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Conditions “very serious” for almost 100,000 displaced people in northern Mozambique, aid agencies warn

Overcrowding and lack of access to clean water, sanitation and hygiene, health care, and information, is exacerbating the risk of cholera and may lead to accelerated spread," Unicef spokesperson Guy Taylor said.

Displaced people arrive in the Quissanga district of Cabo Delgado province

Almost 100,000 people from Cabo Delgado province forced to flee their homes to escape Islamic State-backed insurgent attacks are at risk of suffering from disease, disrupted education and psychological trauma, according to humanitarian agencies.

The International Organization for Migration (IOM) reported on Monday that 99,313 people were displaced between 8 February and 3 March, and that more than 61,000 of them were children. Around 45,000 crossed the Lúrio river into Nampula province, arriving in the district of Eráti, while more than 28,000 were spread across displacement sites in Cabo Delgado, according to the IOM.

Conditions facing newly displaced people were “very serious”, Guy Taylor, the Unicef Mozambique spokesperson, told Zitamar News. According to Taylor, there are already active cholera outbreaks in Chiúre and Eráti, and more than 80% of those displaced are women and children.

“Overcrowding and lack of access to clean water, sanitation and hygiene, health care, and information, is exacerbating the risk of cholera and may lead to accelerated spread,” Taylor explained. “The need is great and there is a risk that demand will outstrip the limited available supplies.”

Save the Children said 61,000 was the highest number of children uprooted in such a short period in this conflict. 

“This new wave of violence is again an attack on education, with currently more than 100 schools closed across six districts in Cabo Delgado, and an additional 17 schools in Nampula, affecting nearly 71,000 children,” Brechtje van Lith, the director of Save the Children in Mozambique, told Zitamar. Save the Children and partners had spent years trying to get displaced children back into education but now most schools in Chiúre were closed again, she added.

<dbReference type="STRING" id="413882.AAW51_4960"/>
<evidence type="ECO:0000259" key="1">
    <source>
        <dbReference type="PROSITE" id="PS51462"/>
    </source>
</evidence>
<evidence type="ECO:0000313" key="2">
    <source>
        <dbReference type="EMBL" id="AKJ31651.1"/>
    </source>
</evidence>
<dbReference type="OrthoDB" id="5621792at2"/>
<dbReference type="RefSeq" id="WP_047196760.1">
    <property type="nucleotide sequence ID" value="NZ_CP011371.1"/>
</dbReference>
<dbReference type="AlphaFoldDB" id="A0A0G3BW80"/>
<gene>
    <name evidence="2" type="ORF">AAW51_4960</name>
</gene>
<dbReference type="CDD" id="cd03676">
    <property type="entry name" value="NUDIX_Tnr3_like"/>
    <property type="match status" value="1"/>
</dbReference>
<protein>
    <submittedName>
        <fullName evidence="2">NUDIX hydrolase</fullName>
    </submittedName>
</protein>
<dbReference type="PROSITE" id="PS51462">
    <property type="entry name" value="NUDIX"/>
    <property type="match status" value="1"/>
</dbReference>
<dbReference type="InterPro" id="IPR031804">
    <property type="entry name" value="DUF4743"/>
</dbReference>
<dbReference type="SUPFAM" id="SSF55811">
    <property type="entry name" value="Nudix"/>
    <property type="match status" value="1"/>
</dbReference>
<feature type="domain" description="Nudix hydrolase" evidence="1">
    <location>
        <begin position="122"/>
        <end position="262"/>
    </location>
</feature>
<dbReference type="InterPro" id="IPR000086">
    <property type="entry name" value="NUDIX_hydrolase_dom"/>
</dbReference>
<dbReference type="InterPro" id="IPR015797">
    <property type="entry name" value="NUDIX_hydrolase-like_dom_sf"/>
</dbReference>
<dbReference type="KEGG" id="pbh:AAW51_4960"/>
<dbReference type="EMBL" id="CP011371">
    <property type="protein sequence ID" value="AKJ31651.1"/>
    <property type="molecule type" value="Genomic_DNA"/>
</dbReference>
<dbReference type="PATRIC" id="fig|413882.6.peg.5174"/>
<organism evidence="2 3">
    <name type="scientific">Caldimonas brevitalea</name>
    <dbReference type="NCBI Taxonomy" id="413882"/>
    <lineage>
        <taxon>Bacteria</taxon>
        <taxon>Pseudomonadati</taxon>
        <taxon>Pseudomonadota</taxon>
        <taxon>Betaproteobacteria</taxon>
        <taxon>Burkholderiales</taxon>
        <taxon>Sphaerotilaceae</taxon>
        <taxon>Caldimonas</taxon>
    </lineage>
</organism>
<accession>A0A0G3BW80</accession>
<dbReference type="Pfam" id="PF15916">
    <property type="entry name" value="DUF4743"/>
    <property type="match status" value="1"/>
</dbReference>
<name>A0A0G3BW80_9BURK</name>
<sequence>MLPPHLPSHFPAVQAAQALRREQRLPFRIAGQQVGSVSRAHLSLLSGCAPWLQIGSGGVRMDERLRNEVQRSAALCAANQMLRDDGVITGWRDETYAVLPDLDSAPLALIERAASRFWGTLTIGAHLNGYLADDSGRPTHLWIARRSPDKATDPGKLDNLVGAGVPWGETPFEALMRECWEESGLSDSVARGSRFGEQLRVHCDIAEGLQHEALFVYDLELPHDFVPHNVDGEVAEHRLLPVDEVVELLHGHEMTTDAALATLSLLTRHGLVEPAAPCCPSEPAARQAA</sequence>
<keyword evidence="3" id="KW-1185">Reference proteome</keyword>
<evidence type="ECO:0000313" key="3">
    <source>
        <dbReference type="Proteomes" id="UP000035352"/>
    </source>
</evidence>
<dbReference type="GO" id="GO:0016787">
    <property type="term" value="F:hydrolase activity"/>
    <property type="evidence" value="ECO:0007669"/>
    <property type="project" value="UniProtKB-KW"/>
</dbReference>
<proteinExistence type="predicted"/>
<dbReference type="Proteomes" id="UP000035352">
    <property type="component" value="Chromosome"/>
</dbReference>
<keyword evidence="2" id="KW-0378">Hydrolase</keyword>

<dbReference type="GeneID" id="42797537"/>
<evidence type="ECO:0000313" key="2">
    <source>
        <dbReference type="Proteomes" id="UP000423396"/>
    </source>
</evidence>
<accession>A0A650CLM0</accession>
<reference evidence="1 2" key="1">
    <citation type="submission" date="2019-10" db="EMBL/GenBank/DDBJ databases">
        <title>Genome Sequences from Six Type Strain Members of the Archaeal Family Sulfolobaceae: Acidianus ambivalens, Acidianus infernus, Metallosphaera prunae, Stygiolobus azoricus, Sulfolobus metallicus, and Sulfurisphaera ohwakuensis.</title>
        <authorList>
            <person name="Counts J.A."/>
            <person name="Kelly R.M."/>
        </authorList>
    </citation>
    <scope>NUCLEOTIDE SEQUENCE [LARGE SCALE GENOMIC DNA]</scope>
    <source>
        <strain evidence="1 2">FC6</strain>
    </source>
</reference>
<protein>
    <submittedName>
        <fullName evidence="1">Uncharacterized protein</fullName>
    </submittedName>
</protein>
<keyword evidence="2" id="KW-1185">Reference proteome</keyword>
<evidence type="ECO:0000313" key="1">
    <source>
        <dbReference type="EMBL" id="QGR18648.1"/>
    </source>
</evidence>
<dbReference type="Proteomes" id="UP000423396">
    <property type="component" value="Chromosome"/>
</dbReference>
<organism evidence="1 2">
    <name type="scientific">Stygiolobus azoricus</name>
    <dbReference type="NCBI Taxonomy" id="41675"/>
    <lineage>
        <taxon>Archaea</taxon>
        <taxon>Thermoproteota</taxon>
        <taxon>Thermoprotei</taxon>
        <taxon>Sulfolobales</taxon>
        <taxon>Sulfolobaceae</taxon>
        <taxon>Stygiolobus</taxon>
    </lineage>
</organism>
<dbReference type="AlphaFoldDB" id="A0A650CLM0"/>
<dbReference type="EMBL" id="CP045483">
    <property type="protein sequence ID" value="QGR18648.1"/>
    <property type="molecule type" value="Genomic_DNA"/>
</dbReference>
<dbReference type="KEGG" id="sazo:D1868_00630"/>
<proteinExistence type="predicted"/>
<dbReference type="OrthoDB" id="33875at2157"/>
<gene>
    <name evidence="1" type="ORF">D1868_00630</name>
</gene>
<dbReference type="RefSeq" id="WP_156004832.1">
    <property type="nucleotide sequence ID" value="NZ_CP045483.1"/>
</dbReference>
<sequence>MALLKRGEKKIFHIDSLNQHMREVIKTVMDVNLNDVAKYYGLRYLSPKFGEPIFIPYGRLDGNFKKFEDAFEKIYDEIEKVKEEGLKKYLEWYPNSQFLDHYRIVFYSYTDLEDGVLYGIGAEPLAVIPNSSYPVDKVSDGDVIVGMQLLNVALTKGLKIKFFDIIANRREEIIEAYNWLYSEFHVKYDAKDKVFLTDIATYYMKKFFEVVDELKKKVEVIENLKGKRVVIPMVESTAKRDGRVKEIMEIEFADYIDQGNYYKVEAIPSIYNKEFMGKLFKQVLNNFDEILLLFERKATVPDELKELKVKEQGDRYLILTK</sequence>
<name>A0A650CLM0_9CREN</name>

Psychological distress has also been widely reported among the latest wave of displaced people, but mental health and psychosocial support are generally “resource intensive” and underfunded across the board, according to van Lith. 

Displaced people are also facing food shortages. Around 1.2m people were already experiencing acute food insecurity in Cabo Delgado and Nampula prior to the displacement crisis, according to a report by the World Food Programme (WFP) published on 1 March. The WFP defines acute food insecurity as when a person’s inability to get adequate food threatens their life or livelihood.

Zitamar understands that general food distribution in the districts of Chiúre and Quissanga has been suspended due to the threat of attack, but some emergency aid has been delivered to the district headquarters and nearby areas where it is still deemed safe to operate. The WFP reached 5,485 people in Chiúre by 29 February, the report said.

The majority of the approximately 45,000 people who have sought refuge in Eráti are living with host families. Around 500 are sheltering in Nacusha primary school, where women are at risk of sexual abuse and diseases such as diarrhoea, cholera, conjunctivitis and typhoid, according to a report published on Wednesday by the Protection Working Group, a network of aid agencies. 

The United Nations-coordinated Mozambique humanitarian response plan for 2024 is currently only 5.5% funded, needing a further $390.7m to meet the estimated needs of communities affected by conflict and natural disasters this year.